Recent studies have shown that during the 6,000 years that Sherpas have resided on the Himalayan high plateau, their genetic make-up has evolved to allow them to function in the thin atmosphere found at altitudes of 4,000 m (13,100 ft) or higher. Above 8,000 m (26,200 ft), deteriorating oxygen levels can cause dizziness, headaches, breathing problems and hallucinations. It’s little wonder this part of the climb is known as the “death zone”.
Lhakpa’s expeditions usually set off to attempt this perilous stretch at around 10 p.m., hoping to summit around seven hours later; the descent is safer to navigate by daylight. On reaching the peak, they stay there only for 20 minutes or so before beginning the 12-hour trek back to base camp.
Severe instances of such so-called “mountain sickness” are rare among Sherpas, though. Recent studies reveal that the cells within their muscles are more efficient at converting oxygen into energy than those of people who live at lower altitudes. The discovery opens up exciting possibilities for medical research to help those suffering from illnesses that reduce oxygen levels in body tissue, such as cancer and heart disease.
Lhakpa Sherpa’s debut ascent of Everest in 2000 made her the first Nepalese woman to return after topping the mountain, but seven years beforehand, on 22 Apr 1993, another female climber from Nepal had reached its peak too. Tragically, Pasang Lhamu Sherpa died during the descent, the victim of the unforgiving weather conditions on the peak. But in summitting Everest, she became an inspirational figure. Incredibly, since that first ascent by Edmund Hillary and Tenzing Norgay in 1953, no Nepalese woman had scaled the mountain. Junko Tabei from Japan was the first woman to climb Everest, back in 1973.
Chhurim Sherpa was only a child when news broke of Pasang Lhamu’s achievement, but the reports madfe a huge impact on her. “I didn’t think a woman was capable of getting there,” she admitted, years later. In 2011, Chhurim became the first woman to climb Everest twice in one season, with ascents on 12 May and 19 May that year. (Why are there so many attempts to climb the mountain in May? The weather is generally at its mildest and most temperate then, providing the optimum conditions for a successful summit.)
She had to overcome other, invisible obstacles too. To Sherpas, Everest (known as Sagarmāthā to Nepalese, and Chomolungma to Tibetans) is a deity and some of her fellow citizens thought that it was inappropriate for Chhurim, as a woman, even to attempt to climb it.
Like Chhurim, Lhakpa has struggled to find sponsors for her climbs. Hailing from the Markalu region of north-eastern Nepal, she’s lived in West Hartford, Connecticut, USA, for eight years, working at local stores, doing the dishes and taking out the trash, saving hard towards the next climb. The work can be demanding, and keeps her on her feet all day, but Lhakpa embraces it: without funding for gym workouts, her day job acts as her training. Plus, it allows her to fulfil her role as a mother at home. She set up her own expedition company, Cloudscape Climbing, in 2019, for climbers seeking to scale Nepal’s mountain peaks, and hopes that this may help her generate funds for her own future expeditions.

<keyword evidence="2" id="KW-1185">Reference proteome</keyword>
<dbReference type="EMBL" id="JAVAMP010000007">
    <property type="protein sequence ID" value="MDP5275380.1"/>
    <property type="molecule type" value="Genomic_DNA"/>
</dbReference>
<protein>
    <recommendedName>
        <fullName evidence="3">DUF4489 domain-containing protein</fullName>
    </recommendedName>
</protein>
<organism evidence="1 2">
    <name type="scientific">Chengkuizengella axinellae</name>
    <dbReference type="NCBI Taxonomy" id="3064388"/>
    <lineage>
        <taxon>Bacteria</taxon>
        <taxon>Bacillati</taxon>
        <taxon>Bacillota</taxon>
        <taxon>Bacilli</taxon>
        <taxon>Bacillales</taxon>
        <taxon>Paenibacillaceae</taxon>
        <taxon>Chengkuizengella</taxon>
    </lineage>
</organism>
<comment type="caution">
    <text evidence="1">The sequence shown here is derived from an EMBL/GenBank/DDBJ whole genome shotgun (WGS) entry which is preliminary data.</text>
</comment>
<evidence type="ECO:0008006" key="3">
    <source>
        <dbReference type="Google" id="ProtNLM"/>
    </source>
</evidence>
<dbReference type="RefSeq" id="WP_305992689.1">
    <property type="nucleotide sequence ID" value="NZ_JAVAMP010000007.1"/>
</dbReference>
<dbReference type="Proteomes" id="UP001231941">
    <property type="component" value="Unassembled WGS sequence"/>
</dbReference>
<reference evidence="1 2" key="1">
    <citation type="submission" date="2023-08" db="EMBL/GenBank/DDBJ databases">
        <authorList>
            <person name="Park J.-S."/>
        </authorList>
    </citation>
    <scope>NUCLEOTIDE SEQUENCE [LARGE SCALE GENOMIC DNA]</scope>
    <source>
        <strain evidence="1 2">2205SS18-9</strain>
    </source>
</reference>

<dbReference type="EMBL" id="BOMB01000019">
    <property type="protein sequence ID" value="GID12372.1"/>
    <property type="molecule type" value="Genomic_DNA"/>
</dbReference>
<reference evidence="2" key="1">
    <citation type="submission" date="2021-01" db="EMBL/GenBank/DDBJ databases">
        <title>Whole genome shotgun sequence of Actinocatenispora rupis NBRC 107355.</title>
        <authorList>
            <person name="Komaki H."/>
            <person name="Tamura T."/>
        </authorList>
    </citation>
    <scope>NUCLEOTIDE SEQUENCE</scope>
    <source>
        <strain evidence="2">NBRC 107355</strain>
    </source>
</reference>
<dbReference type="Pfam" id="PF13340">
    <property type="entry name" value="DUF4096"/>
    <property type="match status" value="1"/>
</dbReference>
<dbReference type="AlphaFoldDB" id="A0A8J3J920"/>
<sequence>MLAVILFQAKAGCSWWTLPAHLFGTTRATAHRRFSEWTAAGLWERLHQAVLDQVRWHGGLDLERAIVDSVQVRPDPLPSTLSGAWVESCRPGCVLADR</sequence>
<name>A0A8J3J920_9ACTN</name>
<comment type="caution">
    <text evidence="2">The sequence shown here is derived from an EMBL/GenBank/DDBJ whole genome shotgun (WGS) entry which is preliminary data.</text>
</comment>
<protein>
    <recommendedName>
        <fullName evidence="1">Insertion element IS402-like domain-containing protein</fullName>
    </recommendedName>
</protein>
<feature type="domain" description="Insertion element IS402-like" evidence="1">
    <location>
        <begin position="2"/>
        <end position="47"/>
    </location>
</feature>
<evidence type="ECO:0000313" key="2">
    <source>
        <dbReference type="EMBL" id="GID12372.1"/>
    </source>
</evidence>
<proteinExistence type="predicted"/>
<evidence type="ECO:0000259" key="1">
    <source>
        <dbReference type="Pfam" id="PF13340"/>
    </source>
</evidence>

And in common Chhurim too, Lhakpa believes that she can act as an inspiration to other women who are so often patronized or marginalized in a male-dominated society. That’s something she remembers all too well from her homeland; when she was young, girls weren’t even sent to school. “In Nepal, man is first and woman is second… I said ‘No. Men can learn women things and women can learn men things.’”
But increased demand from foreign expeditions exacerbates competition and puts more pressure on the Sherpas. And unfortunately, the importance of respecting Everest is something that too few Western climbers seem to appreciate. Mountaineers inevitably leave behind mounds of garbage – from abandoned climbing gear to food tins, bottles and human waste – in their wake.
In an effort to restore some of Everest’s pristine splendour, volunteer groups have been carrying out mass clean-ups on the mountain for years now. Distressingly, the bodies of many of those who have perished on its slopes remain where they fell; they too need to be removed, which is in itself a dangerous task that requires the combined efforts of around five Sherpas. The largest clear-up on Everest in 2019 saw the removal of 10,386 kg (22,897 lb) of garbage from previous climbs.
For, Lhakpa Sherpa – a single mother of three who has undergone great personal suffering in her life – climbing Everest is a healing process. She speaks of feeling an almost tangible connection with it, and her sensitivity towards it is remarkable: she postponed her climb in 2019 because her father had recently passed away and she didn’t want to take her sadness on to the slopes of Everest (“It would not be safe”); likewise, she believes that to show fear on a climb is dangerous (“If you’re scared, your fear scares the mountain”).
Her respect for Everest, and keen awareness of its dangers, is always uppermost in her mind. That’s why, at the start of every ascent, she whispers “Please don’t kill me” into the wind, explaining to the mountain that she has come there for a good reason. Perhaps the mountain has listened and understood: every one of her climbs of this iconic peak has been successful.